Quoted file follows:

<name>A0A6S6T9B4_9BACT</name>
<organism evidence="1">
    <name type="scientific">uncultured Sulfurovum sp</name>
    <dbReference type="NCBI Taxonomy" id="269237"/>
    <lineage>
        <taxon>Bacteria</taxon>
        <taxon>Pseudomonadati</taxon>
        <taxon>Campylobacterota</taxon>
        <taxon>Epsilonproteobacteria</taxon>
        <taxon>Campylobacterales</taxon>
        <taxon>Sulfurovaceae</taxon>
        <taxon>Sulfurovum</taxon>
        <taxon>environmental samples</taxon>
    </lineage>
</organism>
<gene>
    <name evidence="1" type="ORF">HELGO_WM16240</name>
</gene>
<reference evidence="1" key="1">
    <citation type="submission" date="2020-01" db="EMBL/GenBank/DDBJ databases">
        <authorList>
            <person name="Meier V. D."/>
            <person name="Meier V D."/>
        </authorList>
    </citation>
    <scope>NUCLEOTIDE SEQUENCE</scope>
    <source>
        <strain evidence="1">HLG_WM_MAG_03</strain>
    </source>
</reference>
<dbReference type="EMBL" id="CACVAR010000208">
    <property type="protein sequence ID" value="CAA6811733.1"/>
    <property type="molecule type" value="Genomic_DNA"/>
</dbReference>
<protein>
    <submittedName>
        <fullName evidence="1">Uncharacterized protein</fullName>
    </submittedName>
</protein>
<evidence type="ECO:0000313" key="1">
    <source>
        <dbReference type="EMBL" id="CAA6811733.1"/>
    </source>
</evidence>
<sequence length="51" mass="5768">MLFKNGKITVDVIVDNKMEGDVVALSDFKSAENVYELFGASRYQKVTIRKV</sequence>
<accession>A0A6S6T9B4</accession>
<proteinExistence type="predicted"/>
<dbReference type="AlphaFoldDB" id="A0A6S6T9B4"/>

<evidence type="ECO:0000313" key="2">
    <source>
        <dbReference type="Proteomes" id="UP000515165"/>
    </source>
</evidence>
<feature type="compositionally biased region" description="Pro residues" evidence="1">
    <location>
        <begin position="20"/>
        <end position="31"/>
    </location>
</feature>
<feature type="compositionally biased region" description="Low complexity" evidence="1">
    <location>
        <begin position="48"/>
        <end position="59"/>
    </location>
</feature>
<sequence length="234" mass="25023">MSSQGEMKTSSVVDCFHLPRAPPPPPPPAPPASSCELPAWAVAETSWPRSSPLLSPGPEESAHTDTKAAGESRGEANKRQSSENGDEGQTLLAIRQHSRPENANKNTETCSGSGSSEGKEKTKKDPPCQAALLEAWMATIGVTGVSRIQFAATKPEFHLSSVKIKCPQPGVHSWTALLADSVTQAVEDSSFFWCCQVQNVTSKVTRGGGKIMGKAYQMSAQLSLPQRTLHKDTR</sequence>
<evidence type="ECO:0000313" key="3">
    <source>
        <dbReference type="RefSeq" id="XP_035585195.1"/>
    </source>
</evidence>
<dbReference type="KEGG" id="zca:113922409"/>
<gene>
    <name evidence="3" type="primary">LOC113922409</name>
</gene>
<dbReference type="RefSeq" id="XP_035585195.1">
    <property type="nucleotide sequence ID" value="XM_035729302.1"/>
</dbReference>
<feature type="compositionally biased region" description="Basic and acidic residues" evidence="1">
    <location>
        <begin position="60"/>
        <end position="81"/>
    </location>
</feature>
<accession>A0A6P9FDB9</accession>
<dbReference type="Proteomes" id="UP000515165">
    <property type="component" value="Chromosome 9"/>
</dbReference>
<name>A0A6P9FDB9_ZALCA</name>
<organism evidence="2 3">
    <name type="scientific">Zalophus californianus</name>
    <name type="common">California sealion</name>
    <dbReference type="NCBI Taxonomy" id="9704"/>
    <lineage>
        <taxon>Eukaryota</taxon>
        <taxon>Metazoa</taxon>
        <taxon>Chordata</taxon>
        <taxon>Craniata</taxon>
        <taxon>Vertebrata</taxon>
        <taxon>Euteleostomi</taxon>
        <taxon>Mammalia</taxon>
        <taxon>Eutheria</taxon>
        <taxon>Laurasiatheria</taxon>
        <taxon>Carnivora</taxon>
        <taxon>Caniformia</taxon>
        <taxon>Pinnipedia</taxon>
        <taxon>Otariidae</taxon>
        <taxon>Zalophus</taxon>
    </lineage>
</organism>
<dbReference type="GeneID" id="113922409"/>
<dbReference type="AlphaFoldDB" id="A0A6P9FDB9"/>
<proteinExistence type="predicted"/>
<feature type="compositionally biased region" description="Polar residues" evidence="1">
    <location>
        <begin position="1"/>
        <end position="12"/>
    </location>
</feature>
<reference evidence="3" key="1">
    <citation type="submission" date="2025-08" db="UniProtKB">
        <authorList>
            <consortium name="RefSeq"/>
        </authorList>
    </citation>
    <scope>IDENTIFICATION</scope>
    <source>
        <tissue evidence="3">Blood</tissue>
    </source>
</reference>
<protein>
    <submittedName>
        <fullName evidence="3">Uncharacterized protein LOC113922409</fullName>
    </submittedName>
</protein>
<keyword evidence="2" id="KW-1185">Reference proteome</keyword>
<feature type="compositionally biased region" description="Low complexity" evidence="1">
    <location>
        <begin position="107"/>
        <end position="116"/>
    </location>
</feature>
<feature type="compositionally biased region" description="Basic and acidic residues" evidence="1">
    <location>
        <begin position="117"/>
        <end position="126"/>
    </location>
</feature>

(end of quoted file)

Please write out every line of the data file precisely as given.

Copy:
<name>A0A6S6T9B4_9BACT</name>
<organism evidence="1">
    <name type="scientific">uncultured Sulfurovum sp</name>
    <dbReference type="NCBI Taxonomy" id="269237"/>
    <lineage>
        <taxon>Bacteria</taxon>
        <taxon>Pseudomonadati</taxon>
        <taxon>Campylobacterota</taxon>
        <taxon>Epsilonproteobacteria</taxon>
        <taxon>Campylobacterales</taxon>
        <taxon>Sulfurovaceae</taxon>
        <taxon>Sulfurovum</taxon>
        <taxon>environmental samples</taxon>
    </lineage>
</organism>
<gene>
    <name evidence="1" type="ORF">HELGO_WM16240</name>
</gene>
<reference evidence="1" key="1">
    <citation type="submission" date="2020-01" db="EMBL/GenBank/DDBJ databases">
        <authorList>
            <person name="Meier V. D."/>
            <person name="Meier V D."/>
        </authorList>
    </citation>
    <scope>NUCLEOTIDE SEQUENCE</scope>
    <source>
        <strain evidence="1">HLG_WM_MAG_03</strain>
    </source>
</reference>
<dbReference type="EMBL" id="CACVAR010000208">
    <property type="protein sequence ID" value="CAA6811733.1"/>
    <property type="molecule type" value="Genomic_DNA"/>
</dbReference>
<protein>
    <submittedName>
        <fullName evidence="1">Uncharacterized protein</fullName>
    </submittedName>
</protein>
<evidence type="ECO:0000313" key="1">
    <source>
        <dbReference type="EMBL" id="CAA6811733.1"/>
    </source>
</evidence>
<sequence length="51" mass="5768">MLFKNGKITVDVIVDNKMEGDVVALSDFKSAENVYELFGASRYQKVTIRKV</sequence>
<accession>A0A6S6T9B4</accession>
<proteinExistence type="predicted"/>
<dbReference type="AlphaFoldDB" id="A0A6S6T9B4"/>

<evidence type="ECO:0000313" key="2">
    <source>
        <dbReference type="Proteomes" id="UP000515165"/>
    </source>
</evidence>
<feature type="compositionally biased region" description="Pro residues" evidence="1">
    <location>
        <begin position="20"/>
        <end position="31"/>
    </location>
</feature>
<feature type="compositionally biased region" description="Low complexity" evidence="1">
    <location>
        <begin position="48"/>
        <end position="59"/>
    </location>
</feature>
<sequence length="234" mass="25023">MSSQGEMKTSSVVDCFHLPRAPPPPPPPAPPASSCELPAWAVAETSWPRSSPLLSPGPEESAHTDTKAAGESRGEANKRQSSENGDEGQTLLAIRQHSRPENANKNTETCSGSGSSEGKEKTKKDPPCQAALLEAWMATIGVTGVSRIQFAATKPEFHLSSVKIKCPQPGVHSWTALLADSVTQAVEDSSFFWCCQVQNVTSKVTRGGGKIMGKAYQMSAQLSLPQRTLHKDTR</sequence>
<evidence type="ECO:0000313" key="3">
    <source>
        <dbReference type="RefSeq" id="XP_035585195.1"/>
    </source>
</evidence>
<dbReference type="KEGG" id="zca:113922409"/>
<gene>
    <name evidence="3" type="primary">LOC113922409</name>
</gene>
<dbReference type="RefSeq" id="XP_035585195.1">
    <property type="nucleotide sequence ID" value="XM_035729302.1"/>
</dbReference>
<feature type="compositionally biased region" description="Basic and acidic residues" evidence="1">
    <location>
        <begin position="60"/>
        <end position="81"/>
    </location>
</feature>
<accession>A0A6P9FDB9</accession>
<dbReference type="Proteomes" id="UP000515165">
    <property type="component" value="Chromosome 9"/>
</dbReference>
<name>A0A6P9FDB9_ZALCA</name>
<organism evidence="2 3">
    <name type="scientific">Zalophus californianus</name>
    <name type="common">California sealion</name>
    <dbReference type="NCBI Taxonomy" id="9704"/>
    <lineage>
        <taxon>Eukaryota</taxon>
        <taxon>Metazoa</taxon>
        <taxon>Chordata</taxon>
        <taxon>Craniata</taxon>
        <taxon>Vertebrata</taxon>
        <taxon>Euteleostomi</taxon>
        <taxon>Mammalia</taxon>
        <taxon>Eutheria</taxon>
        <taxon>Laurasiatheria</taxon>
        <taxon>Carnivora</taxon>
        <taxon>Caniformia</taxon>
        <taxon>Pinnipedia</taxon>
        <taxon>Otariidae</taxon>
        <taxon>Zalophus</taxon>
    </lineage>
</organism>
<dbReference type="GeneID" id="113922409"/>
<dbReference type="AlphaFoldDB" id="A0A6P9FDB9"/>
<proteinExistence type="predicted"/>
<feature type="compositionally biased region" description="Polar residues" evidence="1">
    <location>
        <begin position="1"/>
        <end position="12"/>
    </location>
</feature>
<reference evidence="3" key="1">
    <citation type="submission" date="2025-08" db="UniProtKB">
        <authorList>
            <consortium name="RefSeq"/>
        </authorList>
    </citation>
    <scope>IDENTIFICATION</scope>
    <source>
        <tissue evidence="3">Blood</tissue>
    </source>
</reference>
<protein>
    <submittedName>
        <fullName evidence="3">Uncharacterized protein LOC113922409</fullName>
    </submittedName>
</protein>
<keyword evidence="2" id="KW-1185">Reference proteome</keyword>
<feature type="compositionally biased region" description="Low complexity" evidence="1">
    <location>
        <begin position="107"/>
        <end position="116"/>
    </location>
</feature>
<feature type="compositionally biased region" description="Basic and acidic residues" evidence="1">
    <location>
        <begin position="117"/>
        <end position="126"/>
    </location>
</feature>